The Republicans are no longer the party of the hard-working professionalby James Kwak / October 4, 2017 / Leave a comment
It’s no longer enough to be rich in Donald Trump’s America. Now, it’s only the super-wealthy who matter. That’s the message of the tax plan released by the Trump administration last week.
If you are a garden-variety rich person earning a six-figure salary, like a corporate vice president, President Trump doesn’t actually have much to offer you. The top marginal tax rate will fall from 39.6 per cent to 35 per cent, but today the higher rate only kicks in well above $400,000 per year, which puts you comfortably in the top 1 per cent. At the same time, the Trump plan eliminates personal exemptions and, more importantly, the deduction for state and local taxes, which mainly benefits high-income people with big houses in high-tax states. According to the nonpartisan Tax Policy Center, Trump could even be raising your taxes; by the time the law is fully phased in, the average family between the 80th and 95th percentiles of the income distribution (that is, the top 20 per cent, excluding the top 5 per cent) will pay slightly more in taxes than it would otherwise.
Many rich people would be willing to pay higher taxes in order to help solve our nation’s problems. In this case, however, they are paying more so the truly wealthy can pay less. The big tax cuts in the Trump plan are: first, the reduction in the corporate tax rate from 35 per cent to 20 per cent; and, second, the new 25 per cent cap on the tax paid on “pass-through income” from certain business entities such as partnerships, S corporations, and limited liability companies (LLCs). What do these two somewhat arcane tax cuts have in common? Although they are technically imposed on income, at the end of the day they are really about wealth.
Let’s start with corporate taxes. They are levied on the profits earned by corporations but, as Mitt Romney famously meant to say, corporations are ultimately owned by people. Though there is some debate, most economists—including those at the Congressional Budget Office, the Joint Committee on Taxation, and the Treasury Department—think that the vast majority of the corporate tax falls on shareholders in the form of lower profits. (A small amount falls on employees in the form of lower wages.) In other words, the corporate income tax is really a tax on stock ownership.
“To be a major beneficiary of Trump’s tax cut, what matters is how much stuff you own, not what you do”
A cut in the tax rate means that corporations will earn higher profits in the future, which will make shares in those companies worth more today. The real beneficiaries of lower corporate taxes are people who own stock. And while lots of people own small amounts of stock, either directly or through their pension funds, super-wealthy people own much, much more—that’s part of what makes them wealthy.
The story of “pass-through income” is a bit more complicated. Profits earned by a corporation are taxed both at the company level (that’s the corporate income tax) and when it pays dividends to shareholders. Because of this “double taxation,” small business owners used to prefer setting up their companies as partnerships, S corporations, or LLCs. These entities pay no tax, but their profits are “passed through” and appear as income on their owners’ individual tax returns, so they are only taxed once. To solve the supposed problem of double taxation, in 2003 the George W Bush administration slashed the tax rate on dividends. If the corporate tax rate is also cut to 20 per cent, pass-through entities will now be the high-tax option.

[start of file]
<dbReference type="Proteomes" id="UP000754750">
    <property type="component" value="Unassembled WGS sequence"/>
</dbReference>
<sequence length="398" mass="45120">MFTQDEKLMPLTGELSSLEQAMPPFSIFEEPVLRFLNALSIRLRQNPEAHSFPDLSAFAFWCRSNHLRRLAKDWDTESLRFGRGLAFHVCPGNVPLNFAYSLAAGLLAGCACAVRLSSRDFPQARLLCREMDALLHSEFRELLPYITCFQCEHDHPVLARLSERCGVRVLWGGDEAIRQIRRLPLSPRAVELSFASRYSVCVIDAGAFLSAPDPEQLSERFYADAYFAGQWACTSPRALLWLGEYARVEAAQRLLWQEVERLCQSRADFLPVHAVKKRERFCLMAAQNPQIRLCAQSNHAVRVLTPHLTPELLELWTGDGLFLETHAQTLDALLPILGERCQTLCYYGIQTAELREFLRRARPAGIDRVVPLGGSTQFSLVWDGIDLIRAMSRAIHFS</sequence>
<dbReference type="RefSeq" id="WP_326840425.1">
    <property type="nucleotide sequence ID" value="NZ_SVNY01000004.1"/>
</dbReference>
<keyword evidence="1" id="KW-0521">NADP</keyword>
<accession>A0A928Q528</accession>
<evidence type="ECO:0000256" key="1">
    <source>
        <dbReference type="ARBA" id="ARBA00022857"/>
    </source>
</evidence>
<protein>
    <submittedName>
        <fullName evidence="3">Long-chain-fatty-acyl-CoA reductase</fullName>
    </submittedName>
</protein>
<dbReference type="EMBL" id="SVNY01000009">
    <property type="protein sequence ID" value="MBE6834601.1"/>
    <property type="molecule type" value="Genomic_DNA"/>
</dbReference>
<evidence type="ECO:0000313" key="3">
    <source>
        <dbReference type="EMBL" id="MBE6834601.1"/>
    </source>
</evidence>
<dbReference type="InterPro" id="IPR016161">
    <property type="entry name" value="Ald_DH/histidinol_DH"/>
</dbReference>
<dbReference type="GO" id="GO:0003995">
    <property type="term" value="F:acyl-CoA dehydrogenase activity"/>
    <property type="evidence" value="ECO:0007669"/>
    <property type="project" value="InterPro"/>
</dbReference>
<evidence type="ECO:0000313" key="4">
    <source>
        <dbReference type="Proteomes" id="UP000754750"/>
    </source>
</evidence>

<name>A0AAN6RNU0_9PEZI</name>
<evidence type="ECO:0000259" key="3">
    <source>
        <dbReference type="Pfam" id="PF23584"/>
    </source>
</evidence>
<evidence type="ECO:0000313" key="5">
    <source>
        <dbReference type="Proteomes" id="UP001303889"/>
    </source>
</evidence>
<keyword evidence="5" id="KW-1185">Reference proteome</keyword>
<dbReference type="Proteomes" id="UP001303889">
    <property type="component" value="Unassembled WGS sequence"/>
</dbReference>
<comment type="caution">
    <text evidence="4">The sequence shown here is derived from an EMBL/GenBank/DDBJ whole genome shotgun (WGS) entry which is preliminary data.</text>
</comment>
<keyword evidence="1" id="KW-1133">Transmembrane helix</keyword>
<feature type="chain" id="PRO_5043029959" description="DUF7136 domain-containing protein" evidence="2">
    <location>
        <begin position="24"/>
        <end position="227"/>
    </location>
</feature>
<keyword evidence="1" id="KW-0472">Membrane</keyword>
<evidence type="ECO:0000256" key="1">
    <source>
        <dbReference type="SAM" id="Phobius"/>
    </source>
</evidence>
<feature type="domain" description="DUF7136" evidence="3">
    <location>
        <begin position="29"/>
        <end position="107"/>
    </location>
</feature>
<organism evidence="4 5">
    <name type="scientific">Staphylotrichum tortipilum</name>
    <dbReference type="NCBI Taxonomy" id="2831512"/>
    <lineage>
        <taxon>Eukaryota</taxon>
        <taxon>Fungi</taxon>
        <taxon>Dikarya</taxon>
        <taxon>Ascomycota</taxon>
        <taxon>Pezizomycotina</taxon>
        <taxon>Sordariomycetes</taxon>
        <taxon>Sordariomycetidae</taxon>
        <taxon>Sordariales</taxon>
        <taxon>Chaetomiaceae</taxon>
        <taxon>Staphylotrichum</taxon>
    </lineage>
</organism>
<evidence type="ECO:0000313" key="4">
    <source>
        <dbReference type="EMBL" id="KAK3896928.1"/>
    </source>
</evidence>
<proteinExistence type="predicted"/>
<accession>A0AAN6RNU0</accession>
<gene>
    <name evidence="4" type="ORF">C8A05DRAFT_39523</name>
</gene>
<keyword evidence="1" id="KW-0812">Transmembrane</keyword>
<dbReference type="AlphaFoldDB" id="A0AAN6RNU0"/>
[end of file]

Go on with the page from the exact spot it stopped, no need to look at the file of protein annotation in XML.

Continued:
For President Trump and the Republicans, of course, the right tax is always the lower one. And so Trump’s plan limits to 25 per cent the tax that a business owner has to pay on income from a pass-through entity. This is a tax on income, but it’s not income that you earn by working; it’s income that passes through to you because you happen to own a company. Many of the “merely rich” happen to be owners of pass-through entities—think of doctors, lawyers, or accountants, who historically organised themselves into partnerships. But the biggest of these entities, such as real estate developments worth hundreds of millions of dollars, are owned by the super-wealthy—again, that’s what makes them wealthy.
In short, Trump’s tax plan does not favor people who earn a lot of money because they work hard or because they have valuable skills. Instead, it favors people who own a lot of business wealth, in proportion to the amount of wealth that they own. These two groups of people overlap. But to be a major beneficiary of Trump’s tax cut, what matters is how much stuff you own, not what you do.
Although it transfers wealth from the modestly affluent to the extravagantly wealthy, this tax cut has a good chance of being passed by Congress. Today’s generation of Republicans have never seen a tax cut they didn’t like. At the end of the day, the Trump tax plan shows whom the Republican Party now represents, at least on economic issues. It is no longer the party of the hardworking, successful professional with a $250,000 salary, a $1 million house, and annual vacations in the Caribbean or Europe. It is now the party of the scion of a business empire who inherits an already enormous fortune. Does that surprise anyone?
James Kwak’s new book is Economism: Bad Economics and the Rise of Inequality